Supply Chain

Without doubt the largest task we have as a global business community is Nextifying our Supply Chains.

Nextifying Supply Chains

In our fast-moving globalised world every organisation, whether for profit and non-profit have to compete for market space. The only way to often stay ahead is to implement new technology to improve service and efficiency.

In our race to get ahead in “Information technology” we’ve compromised “information” for the sake of technology.  We’ve put more data in the cloud, acquired faster fiber to access it, and used more and more applications to create and share it without considering who has access to it.

Daily we hear stories of GDPR breaches (In a Nextified world that stands for Give Data Proper Respect 😊) where high-profile companies are increasingly being devastated by cyber-attacks that cause financial losses and that damage their brand reputation.

“We cannot continue to hyper-speed technology and communications without mitigating the cybersecurity risks”

– Phylip Morgan, Cynext.

From Financial Services, Airlines, Retail, Legal, Accounting, Healthcare, the list is endless – organisations are struggling to protect the confidentiality, availability and integrity of data. Information security has become more complex due to innovations involving big data storage, predictive analytics, and the use of cloud-based solutions.

E-services and tools such as e-sourcing and automated procure-to-pay systems complicate matters further. Over and above all of this, there is the people problem. There are many weak links in the supply chain including importers, foreign manufacturers, agents, transport companies, and third-party logistics service providers. Hackers, whose main objective seems to hold organisations to ransom, can infiltrate any of these layers.

Key Risks
Cyber-attacks do not always come through the front door. Businesses depend on trusted relationships with their third-party suppliers and service providers. Many of these are vital suppliers of components and maintenance; others are providers of professional services such as marketing, accounting, and I.T. Many cyber-attacks come through these backdoors.
Lack of Awareness Among Employees
Education and training are recommended for both own employees and those of key suppliers. Bring your own device (BYOD) facilities in the supply chain can cause major security issues especially with mobile devices. The level of malware protection and detection performed on these devices is usually inadequate. Job roles re-opening up in cybersecurity, there are not enough trained people available yet. “Phishing” has become commonplace, this includes attempts to acquire usernames, passwords and credit card details via email for fraudulent purposes. “Cybersecurity is never just a technology problem, it’s a people, processes and knowledge problem.” National Institute of Standards and Technology (NIST).


Third Party Suppliers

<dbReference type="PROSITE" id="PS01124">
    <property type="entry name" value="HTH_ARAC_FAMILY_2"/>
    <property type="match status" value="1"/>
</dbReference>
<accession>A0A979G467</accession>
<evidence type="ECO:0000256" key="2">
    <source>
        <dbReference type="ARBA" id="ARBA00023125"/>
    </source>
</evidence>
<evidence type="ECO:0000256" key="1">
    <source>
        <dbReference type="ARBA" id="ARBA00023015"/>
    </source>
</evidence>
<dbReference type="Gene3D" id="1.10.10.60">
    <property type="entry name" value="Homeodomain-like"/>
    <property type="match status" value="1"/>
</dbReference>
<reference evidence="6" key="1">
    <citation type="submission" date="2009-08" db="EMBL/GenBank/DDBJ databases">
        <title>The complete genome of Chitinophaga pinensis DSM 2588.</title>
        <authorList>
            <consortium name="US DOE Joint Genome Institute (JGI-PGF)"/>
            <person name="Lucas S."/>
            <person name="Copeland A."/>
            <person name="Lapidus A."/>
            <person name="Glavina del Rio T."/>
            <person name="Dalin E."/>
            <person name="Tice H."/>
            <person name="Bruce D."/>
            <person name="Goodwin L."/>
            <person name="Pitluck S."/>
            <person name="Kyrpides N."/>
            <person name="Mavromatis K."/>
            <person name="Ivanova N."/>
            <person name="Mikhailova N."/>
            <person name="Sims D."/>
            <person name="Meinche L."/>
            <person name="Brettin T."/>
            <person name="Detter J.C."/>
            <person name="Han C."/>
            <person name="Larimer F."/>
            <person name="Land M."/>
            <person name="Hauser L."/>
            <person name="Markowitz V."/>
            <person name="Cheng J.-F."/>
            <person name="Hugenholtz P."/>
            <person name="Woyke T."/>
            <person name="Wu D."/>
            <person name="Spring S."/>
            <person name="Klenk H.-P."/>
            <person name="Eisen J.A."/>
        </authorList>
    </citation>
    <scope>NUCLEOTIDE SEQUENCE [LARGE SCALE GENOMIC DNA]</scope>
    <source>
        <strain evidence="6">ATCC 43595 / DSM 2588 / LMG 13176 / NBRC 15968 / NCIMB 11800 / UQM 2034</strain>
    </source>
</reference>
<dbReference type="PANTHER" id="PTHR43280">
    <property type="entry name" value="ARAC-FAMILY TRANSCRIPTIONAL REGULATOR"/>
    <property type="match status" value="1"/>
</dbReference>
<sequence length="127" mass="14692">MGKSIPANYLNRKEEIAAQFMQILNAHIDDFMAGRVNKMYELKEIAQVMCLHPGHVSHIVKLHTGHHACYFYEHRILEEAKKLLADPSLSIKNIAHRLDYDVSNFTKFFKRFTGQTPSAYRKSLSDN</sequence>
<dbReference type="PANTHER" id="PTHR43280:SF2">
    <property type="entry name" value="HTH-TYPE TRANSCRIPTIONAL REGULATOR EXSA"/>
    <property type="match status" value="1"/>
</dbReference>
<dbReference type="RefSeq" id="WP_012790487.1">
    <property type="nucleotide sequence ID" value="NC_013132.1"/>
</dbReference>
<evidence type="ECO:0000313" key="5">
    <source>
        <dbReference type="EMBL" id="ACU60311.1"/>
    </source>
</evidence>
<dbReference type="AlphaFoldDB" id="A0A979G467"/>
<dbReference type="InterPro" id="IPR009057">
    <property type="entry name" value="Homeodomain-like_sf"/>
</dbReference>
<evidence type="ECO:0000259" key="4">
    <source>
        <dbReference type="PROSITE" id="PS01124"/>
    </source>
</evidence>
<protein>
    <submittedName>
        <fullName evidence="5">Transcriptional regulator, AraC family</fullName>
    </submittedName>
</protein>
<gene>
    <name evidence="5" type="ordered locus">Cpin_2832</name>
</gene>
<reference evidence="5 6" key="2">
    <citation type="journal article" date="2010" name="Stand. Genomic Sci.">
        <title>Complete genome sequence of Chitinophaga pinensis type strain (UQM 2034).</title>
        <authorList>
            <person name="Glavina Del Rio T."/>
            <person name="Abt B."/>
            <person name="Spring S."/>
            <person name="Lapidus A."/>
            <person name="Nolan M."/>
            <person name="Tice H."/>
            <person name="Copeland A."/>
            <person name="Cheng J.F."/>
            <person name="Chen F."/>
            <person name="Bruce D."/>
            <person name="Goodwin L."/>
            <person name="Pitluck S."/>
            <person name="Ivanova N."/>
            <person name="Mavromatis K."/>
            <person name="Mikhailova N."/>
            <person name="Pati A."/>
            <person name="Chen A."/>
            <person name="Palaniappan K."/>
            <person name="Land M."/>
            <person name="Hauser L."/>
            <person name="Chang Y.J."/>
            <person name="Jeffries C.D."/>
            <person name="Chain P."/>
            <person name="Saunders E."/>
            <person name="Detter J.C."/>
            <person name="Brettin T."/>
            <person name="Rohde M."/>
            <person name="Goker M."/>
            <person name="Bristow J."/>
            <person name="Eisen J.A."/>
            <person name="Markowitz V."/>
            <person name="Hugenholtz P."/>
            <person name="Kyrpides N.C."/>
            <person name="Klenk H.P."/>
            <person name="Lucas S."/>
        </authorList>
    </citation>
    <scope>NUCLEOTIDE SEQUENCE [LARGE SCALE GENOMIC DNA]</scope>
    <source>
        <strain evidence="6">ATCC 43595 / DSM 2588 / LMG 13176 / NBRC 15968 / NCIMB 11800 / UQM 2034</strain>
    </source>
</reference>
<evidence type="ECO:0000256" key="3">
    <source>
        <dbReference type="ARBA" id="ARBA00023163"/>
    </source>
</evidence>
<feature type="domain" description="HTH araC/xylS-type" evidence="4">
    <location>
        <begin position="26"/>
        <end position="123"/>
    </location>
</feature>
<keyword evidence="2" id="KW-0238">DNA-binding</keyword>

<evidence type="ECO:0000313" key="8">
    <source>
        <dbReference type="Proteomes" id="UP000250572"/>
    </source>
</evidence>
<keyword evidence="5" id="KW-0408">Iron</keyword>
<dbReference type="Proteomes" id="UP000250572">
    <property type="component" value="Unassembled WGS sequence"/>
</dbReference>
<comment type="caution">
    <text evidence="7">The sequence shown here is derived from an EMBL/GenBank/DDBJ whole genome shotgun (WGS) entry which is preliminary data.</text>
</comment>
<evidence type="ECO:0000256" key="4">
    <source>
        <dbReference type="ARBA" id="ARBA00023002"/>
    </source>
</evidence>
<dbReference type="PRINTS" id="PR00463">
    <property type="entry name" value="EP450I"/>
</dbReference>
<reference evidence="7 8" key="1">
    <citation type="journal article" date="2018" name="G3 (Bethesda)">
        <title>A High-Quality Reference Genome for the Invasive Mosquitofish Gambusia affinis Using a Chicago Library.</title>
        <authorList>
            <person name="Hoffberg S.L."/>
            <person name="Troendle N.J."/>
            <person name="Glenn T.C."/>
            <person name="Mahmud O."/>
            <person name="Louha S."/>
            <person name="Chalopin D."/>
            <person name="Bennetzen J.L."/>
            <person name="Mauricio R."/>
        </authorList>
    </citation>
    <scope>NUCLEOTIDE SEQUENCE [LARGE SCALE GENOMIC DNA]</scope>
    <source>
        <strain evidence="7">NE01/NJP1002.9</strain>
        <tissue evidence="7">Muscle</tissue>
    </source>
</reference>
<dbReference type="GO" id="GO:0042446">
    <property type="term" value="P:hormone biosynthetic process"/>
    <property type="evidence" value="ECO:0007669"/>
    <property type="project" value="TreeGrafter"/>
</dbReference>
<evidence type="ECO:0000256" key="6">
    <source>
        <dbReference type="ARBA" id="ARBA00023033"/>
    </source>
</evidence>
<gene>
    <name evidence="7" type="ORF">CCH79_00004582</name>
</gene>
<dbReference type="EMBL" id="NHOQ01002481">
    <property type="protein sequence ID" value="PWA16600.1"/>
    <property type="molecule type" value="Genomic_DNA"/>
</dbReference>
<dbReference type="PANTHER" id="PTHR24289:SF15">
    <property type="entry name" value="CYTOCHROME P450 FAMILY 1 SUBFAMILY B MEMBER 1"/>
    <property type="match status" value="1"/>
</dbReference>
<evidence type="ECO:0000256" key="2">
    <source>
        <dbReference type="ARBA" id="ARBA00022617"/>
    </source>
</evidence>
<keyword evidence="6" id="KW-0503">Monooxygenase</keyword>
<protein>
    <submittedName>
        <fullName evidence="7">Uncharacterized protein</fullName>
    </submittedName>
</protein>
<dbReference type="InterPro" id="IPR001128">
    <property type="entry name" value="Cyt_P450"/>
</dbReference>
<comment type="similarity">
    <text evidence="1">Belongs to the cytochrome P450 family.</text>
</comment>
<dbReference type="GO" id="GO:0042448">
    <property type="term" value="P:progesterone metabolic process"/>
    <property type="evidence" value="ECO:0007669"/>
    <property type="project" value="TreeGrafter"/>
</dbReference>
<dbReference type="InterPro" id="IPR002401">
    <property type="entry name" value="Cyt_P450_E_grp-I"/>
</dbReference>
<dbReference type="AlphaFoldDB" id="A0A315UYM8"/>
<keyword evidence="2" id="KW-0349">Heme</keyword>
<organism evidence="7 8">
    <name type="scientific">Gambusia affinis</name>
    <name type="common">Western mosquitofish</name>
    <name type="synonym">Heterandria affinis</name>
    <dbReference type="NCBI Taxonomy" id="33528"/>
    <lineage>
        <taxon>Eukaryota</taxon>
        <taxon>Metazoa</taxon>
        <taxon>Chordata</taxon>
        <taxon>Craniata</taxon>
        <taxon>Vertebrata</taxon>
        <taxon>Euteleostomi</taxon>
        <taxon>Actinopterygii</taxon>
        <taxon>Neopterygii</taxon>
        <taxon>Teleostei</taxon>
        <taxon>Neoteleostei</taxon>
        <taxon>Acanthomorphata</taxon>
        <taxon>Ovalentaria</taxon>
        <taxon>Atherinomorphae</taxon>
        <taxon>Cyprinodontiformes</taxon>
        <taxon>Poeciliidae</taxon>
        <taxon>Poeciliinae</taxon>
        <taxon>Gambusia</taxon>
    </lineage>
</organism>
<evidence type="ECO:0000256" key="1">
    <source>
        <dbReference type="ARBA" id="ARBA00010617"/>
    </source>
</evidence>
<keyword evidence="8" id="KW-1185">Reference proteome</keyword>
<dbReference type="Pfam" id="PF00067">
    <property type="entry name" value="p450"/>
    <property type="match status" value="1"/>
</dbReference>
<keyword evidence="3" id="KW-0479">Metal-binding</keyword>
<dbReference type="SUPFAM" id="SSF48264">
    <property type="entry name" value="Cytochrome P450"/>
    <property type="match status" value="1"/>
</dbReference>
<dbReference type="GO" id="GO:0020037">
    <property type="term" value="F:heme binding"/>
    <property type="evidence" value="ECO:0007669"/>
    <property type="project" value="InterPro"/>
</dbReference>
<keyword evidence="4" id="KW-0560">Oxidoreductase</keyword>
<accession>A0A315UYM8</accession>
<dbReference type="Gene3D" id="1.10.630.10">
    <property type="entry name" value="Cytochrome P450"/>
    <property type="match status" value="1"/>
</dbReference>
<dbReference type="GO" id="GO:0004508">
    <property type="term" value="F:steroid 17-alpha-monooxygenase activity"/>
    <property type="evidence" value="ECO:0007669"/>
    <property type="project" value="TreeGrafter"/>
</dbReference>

Your company may have a cyber-security risk strategy but what about your key suppliers that can access your systems? Smaller companies contracted to larger companies are often targeted because they are more vulnerable. A niche company supplying vital goods or services may have access to important information and only have a very immature approach to data security.

 The next problem is your suppliers’ suppliers, also called tier 2 suppliers. You may have addressed security weaknesses in your own proprietary software but the problem may lie with your solutions providers. Poor information security practices by lower-tier suppliers can sink companies. .It is estimated that over a third of corporate IT breaches are via third-party suppliers.

 Cyber-attacks can lead to intellectual property breaches, sub-standard or interrupted operations, sensitive data custody breaches, and decreases in service level to final customers.

Software Solutions Providers
Cyber attacks can be delivered through counterfeit hardware or software that is embedded with malware. Supply chain functions are often outsourced in an attempt to reduce infrastructure costs – these are the ones that require extra diligence. Website builders and data aggregators are a risk as well as “watering holes”, where the attacker guesses or observes which websites are vulnerable and infects one or more of them with malware.

Mitigating the risks

As well as financial losses and brand damage, cyber-attacks, can lead to intellectual property breaches, sensitive data custody breaches, and decreases in service level to final customers. Improving the quality of the relationships amongst all members of the supply chain is important for improving cybersecurity. Here are a few ways to stay safe:
  • Create a cyber-crisis team to be first responders. Re-arrange resources and develop contingency plans thereafter
  • Train people to follow security procedures and educate them about the risks
  • Improve processes e.g. due diligence for new suppliers must assess cyber risk
  • upgrade internal technology. Tight guidelines for supplier access are a strong defense

Cynext Supply Chain Initiative

Working in the key industry sectors that are currently (Jan 2020) the biggest targets for Cyber Security attacks.

Financial Services